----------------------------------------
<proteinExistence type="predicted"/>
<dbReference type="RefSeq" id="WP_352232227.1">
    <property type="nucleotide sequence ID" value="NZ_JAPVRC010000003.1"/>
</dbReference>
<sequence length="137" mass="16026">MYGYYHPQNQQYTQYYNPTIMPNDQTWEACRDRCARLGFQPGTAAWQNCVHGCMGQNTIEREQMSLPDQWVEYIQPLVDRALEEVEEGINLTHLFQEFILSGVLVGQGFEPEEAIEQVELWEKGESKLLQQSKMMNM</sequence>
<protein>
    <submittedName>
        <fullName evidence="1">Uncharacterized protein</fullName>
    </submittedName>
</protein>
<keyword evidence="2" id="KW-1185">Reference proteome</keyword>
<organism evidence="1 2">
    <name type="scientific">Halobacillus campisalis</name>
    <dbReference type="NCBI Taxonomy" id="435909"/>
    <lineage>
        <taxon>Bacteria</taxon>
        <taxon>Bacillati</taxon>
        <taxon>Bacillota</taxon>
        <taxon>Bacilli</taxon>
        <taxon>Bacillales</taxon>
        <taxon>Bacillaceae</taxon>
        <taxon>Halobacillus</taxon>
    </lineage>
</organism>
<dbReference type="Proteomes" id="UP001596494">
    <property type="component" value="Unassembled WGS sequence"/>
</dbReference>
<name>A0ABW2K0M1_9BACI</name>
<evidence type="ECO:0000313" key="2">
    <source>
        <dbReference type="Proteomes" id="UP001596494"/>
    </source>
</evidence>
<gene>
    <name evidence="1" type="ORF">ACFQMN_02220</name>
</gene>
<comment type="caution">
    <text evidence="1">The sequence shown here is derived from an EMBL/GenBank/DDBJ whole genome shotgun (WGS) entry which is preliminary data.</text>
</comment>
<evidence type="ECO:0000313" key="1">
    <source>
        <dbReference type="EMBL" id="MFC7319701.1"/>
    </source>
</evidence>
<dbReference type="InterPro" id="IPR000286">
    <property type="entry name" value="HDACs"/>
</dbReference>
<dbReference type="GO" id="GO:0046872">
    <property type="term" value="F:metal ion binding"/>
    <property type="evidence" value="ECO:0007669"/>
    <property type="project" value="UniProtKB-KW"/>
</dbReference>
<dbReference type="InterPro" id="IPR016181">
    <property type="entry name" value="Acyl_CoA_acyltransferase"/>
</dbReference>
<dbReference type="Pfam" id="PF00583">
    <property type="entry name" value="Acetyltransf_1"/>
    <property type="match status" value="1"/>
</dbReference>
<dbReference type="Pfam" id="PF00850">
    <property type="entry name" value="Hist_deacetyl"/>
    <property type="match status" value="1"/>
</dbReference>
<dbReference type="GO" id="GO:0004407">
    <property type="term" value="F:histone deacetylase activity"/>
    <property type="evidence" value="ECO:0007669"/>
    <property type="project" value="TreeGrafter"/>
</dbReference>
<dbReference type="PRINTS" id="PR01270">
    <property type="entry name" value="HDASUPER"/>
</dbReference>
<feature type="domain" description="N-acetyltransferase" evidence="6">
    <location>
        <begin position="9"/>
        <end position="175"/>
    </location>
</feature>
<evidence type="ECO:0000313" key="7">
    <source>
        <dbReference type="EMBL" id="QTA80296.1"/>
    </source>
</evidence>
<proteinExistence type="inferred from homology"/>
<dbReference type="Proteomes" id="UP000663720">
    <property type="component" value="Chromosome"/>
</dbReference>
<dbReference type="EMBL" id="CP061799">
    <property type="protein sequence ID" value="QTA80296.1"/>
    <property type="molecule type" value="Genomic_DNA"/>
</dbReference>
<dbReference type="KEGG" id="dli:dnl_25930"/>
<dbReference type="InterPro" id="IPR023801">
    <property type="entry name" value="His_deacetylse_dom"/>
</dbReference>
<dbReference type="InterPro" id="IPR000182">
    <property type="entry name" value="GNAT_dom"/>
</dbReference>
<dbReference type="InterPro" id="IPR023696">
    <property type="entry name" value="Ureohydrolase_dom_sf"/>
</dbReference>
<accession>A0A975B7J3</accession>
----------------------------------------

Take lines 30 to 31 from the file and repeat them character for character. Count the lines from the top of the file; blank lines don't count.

    <source>
        <dbReference type="Proteomes" id="UP001596494"/>